6. On July 1, 1960, the assessee claimed a partition in the family and in assessment year 1961-62, a claim of partition under Section 25A of the Indian Income-tax Act, 1922, was made by petition dated January 15, 1962. The assessee contended that the larger Hindu undivided family with Badrinarayan as the karta had got divided in January, 1940. The bigger Hindu undivided family was an assessee at Kustia. That business was also dissolved when partition took place. A document was duly registered according to the law then in force allotting shares to members of the family. Two separate coparceners had started a business in partnership in 1945 in Kustia and the Income-tax Officer had even accorded registration to that firm on the footing that the bigger Hindu undivided family had divided. Badrinarayan had his share of property in Kustia but very often came and lived with Banarasilal till he died in 1965. Badrinarayan had no share in the Hindu undivided family of Banarasilal. By mistake his name had been shown, and, therefore, revised return had been duly filed. The separated members after July 1, 1960, in the family of Banarasilal constituted a firm and claimed registration. The Income-tax Officer refused to recognise the partition and consequently declined to accept the claim of registration. He treated the entire income to be of the bigger Hindu undivided family and made the assessment accordingly.
7. In appeals before the Appellate Assistant Commissioner, fresh evidence was offered. He examined the matter at considerable length and accepted the plea of partition. He also allowed registration of the firm and cancelled the assessments in the hands of the bigger Hindu undivided family. Thereupon, the revenue appealed to the Appellate Tribunal. The Tribunal vacated the appellate orders of the first appellate authority and restored those made by the Income-tax Officer in the various proceedings. The Tribunal held:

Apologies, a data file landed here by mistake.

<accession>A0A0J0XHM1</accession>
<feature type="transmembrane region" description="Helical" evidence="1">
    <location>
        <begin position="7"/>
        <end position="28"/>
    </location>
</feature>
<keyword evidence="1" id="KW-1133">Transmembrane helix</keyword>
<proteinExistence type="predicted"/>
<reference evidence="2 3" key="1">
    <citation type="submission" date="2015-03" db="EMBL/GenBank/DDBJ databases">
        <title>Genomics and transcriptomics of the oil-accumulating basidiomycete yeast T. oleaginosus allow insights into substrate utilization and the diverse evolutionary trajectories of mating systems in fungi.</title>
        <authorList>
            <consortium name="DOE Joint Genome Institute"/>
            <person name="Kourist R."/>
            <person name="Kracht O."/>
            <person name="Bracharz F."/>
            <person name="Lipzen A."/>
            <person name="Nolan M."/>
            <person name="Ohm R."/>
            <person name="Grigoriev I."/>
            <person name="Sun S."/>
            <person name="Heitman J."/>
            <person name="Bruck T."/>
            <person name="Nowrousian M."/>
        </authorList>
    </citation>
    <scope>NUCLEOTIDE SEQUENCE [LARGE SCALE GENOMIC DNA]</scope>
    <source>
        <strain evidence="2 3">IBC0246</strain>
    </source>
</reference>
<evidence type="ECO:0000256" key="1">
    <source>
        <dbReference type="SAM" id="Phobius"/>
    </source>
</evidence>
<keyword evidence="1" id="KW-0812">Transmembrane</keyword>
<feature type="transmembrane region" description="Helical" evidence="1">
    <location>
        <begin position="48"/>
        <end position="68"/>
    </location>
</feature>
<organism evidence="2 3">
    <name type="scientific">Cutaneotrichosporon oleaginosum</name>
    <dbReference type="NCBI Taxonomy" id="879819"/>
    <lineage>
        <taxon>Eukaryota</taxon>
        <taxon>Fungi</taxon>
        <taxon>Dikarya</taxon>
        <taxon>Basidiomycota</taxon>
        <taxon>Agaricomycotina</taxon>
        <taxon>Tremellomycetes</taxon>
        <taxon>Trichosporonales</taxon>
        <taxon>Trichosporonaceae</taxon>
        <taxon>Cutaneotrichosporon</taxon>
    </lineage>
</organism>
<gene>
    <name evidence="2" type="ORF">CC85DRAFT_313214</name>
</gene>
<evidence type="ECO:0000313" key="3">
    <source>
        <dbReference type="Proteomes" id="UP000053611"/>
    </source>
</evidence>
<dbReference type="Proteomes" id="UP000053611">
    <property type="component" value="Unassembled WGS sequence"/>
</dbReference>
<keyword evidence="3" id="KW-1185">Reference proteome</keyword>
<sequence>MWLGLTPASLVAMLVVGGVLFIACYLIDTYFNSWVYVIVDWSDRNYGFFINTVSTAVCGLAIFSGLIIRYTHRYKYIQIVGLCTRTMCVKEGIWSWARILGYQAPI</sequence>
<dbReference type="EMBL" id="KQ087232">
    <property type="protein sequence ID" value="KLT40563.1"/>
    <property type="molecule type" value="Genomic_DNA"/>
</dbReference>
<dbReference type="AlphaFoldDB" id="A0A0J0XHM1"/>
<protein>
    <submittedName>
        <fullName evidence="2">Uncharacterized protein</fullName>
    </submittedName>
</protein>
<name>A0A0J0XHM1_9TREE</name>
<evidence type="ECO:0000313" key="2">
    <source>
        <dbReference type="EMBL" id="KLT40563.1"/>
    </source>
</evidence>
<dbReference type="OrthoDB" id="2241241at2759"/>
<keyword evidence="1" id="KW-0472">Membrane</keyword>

'...The assessee claimed that there was a division of the family at Kustia, now in Pakistan, and stated that since there was a valid and lawful partition in the family, the question of B.N. Choudhtiry joining in the partition of the Hindu undivided family represented by Sri B.L. Choudhury did not survive. The Income-tax Officer negatived the contention of the assessee as he opined that no valid partition took place in the family. Against this, the assessee moved to the Appellate Assistant Commissioner challenging the order of the Income-tax Officer refusing to recognise thepartition in the family. The Appellate Assistant Commissioner on the basis of an alleged draft of the partition deed and examination of one Sri S.K. Choudhury (who was examined by the Appellate Assistant Commissioner) held that the valid partition has been effected in the family. He also recorded a finding of fact that determination of the status as Hindu undivided family of the firm was under the mistaken impression and the assessee cannot be estopped to agitate the correct status in the subseqent years as the principle of res judicata or estoppel does not operate in the income-tax proceedings. Having come to the conclusion that a valid partition took place, he accepted the assessee's appeal and recorded the partition of the family in pursuance of Section 25A of the Act ...